Burt Rutan's final design at Scaled is a roadable aircraft of a different kind... but then what else would one expect from Burt?!?

An autocad model of the BiPod in flight.

The BiPod's typical Rutan DNA is especially visible here.

The BiPod, arguably Mojave's most lightweight aircraft, lands nearby the heaviest, Orbital Sciences' Stargazer.

Four decades of Rutan magic summarized in one photo: the venerable Long-EZ salutes the BiPod passing below.

Burt Rutan poses with the Scaled team that built the BiPod.

Status:  company-owned demonstrator

Type:  hybrid-electric roadable aircraft

Powerplant: 2 x 450cc engines, 4 x 15 kW motors

Significant date: 30 March 2011 (first flight)

The Model 367 BiPod has been largely advertised as Rutan's final design at Scaled before his retirement. It is a two-seat, hybrid-electric roadable aircraft. Originally conceived as a rapid, low-cost electric testbed, the effort evolved into a flying car and was accelerated to allow Rutan, a long-time advocate of personal electric aircraft, to see the vehicle completed before he retired.

The BiPod program was conceived as a rapid, low-cost electric test-bed using as many COTS components as possible. During initial conceptual design studies, Scaled found that many of their propulsion system characteristics were well aligned with the drivetrain needs of a roadable vehicle and expanded the research program to include a “flying car” airframe. With the impending deadline of Rutan’s retirement, Scaled Composites pursued an aggressive schedule and successfully achieved first flight of the BiPod vehicle within four months of beginning preliminary design. The entirely new design will operate as a high-performance airplane with STOL capabilities, 200 mph maximum speed, and 700 mile range or as a road commuter vehicle capable of freeway speeds, urban driving, and garage storage.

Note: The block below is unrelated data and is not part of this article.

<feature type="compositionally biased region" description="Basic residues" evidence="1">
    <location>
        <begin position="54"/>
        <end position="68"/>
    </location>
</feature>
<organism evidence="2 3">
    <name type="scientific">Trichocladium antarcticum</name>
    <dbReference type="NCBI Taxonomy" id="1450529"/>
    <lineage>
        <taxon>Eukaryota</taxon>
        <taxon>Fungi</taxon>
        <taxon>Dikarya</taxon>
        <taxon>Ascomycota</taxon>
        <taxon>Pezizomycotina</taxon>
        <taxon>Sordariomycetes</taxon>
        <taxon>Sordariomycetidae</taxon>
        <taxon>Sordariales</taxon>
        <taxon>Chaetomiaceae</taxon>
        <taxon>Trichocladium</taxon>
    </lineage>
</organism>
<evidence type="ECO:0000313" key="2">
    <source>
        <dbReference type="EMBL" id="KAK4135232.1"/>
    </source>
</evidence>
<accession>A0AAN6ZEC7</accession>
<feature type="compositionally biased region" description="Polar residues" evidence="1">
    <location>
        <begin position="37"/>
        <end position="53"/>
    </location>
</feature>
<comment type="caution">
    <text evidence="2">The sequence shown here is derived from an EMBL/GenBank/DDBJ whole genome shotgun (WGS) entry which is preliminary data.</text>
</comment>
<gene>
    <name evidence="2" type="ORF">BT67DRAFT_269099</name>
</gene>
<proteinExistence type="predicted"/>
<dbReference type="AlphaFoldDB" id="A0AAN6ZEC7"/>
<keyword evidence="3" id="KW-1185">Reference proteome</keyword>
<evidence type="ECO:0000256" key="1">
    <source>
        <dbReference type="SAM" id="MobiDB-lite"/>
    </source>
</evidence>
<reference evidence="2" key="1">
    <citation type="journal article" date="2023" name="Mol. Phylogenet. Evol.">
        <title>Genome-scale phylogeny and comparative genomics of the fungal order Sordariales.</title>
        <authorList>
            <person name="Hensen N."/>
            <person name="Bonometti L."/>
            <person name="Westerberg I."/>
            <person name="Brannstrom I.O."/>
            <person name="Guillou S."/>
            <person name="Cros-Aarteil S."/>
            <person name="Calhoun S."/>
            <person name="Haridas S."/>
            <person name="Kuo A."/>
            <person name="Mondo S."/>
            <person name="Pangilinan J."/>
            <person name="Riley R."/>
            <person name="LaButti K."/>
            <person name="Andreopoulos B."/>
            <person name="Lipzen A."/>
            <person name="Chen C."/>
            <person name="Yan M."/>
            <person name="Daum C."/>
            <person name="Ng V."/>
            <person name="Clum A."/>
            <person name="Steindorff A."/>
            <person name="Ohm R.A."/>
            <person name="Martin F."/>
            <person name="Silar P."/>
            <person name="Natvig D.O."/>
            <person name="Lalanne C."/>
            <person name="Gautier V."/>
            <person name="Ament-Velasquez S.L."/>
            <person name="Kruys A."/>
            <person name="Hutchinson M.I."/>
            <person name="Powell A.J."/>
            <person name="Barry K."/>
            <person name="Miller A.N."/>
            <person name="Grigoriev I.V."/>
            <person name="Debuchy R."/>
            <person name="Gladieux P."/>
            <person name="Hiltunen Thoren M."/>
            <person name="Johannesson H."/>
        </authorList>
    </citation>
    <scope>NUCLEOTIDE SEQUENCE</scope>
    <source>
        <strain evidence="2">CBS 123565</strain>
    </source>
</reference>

Rutan and his team took a novel approach to solving many of the design challenges associated with a roadable aircraft. Scaled placed a large emphasis on developing a configuration that was safe for ground operations, yet still efficient at high flight speeds. Accordingly, BiPod’s twin fuselage configuration provides a low-drag enclosure for a robust, 4-wheeled chassis with two cockpits, while providing a protected storage location for the wings and tail surfaces during ground operations. Two internal combustion engines, one per fuselage, provide power to the rear wheels and to propellers located on the horizontal stabilizer. Lithium batteries in the nose provide additional energy for take-off and in the case of an engine emergency. The vehicle’s center of gravity is positioned for ground operation stability, while aircraft rotation is enabled by direct blowing of the horizontal stabilizer and by applying power to the rear wheels. The use of electric power transmission decouples engine location from propeller location without the need for mechanical shafts and gearboxes, enabling BiPod’s unique geometry.

The vehicle performed well during initial ground and flight testing. The low center of gravity and wide track resulted in a stable, controllable road configuration both on the skid pad and at freeway speeds. Initial flight tests indicate that the vehicle is stable and controllable. Scaled is continuing to test and develop the BiPod configuration and hybrid propulsion system, with the goal of using similar systems on future unique aircraft configurations. Despite the inherent inefficiencies associated with energy conversion steps, Scaled Composites believes hybrid systems may offer advantages for specific mission requirements, such as distributed propulsion, multi-mode operation, or energy recovery. Furthermore, the use of carbon fuels provides better energy density and a lower gross take-off weight for the same range when compared to electric-only vehicles. Ultimately, the BiPod configuration will provide a unique propulsion system test bed in an operational flight vehicle, providing Scaled Composites experience with a number of different powerplants and associated systems.

Will the BiPod really be Burt Rutan's final design? “I’ve done a new type on average one a year since 1973,” he said. “Do you think I can stop that?”

Population: 1 [N367DF]

Wingspan: 31 ft. 10 in.
Drive mode width: 7 ft. 11 in.
Length: 21 ft 6 in. (6.57 m)
Width: 8 ft (2.44 m)
Maximum cruise speed: 200 mph
Flight range: 780 miles

Crew/passengers: 2

Main sources:

In roadable form with the wings retracted the BiPod certainly doesn't look like your average car, rather like a couple of submarines on wheels!

The BiPod in roadable configuration oddly echoes the Italian Taruffi « Tarf 500 » twin-bodied car of 1949 (below).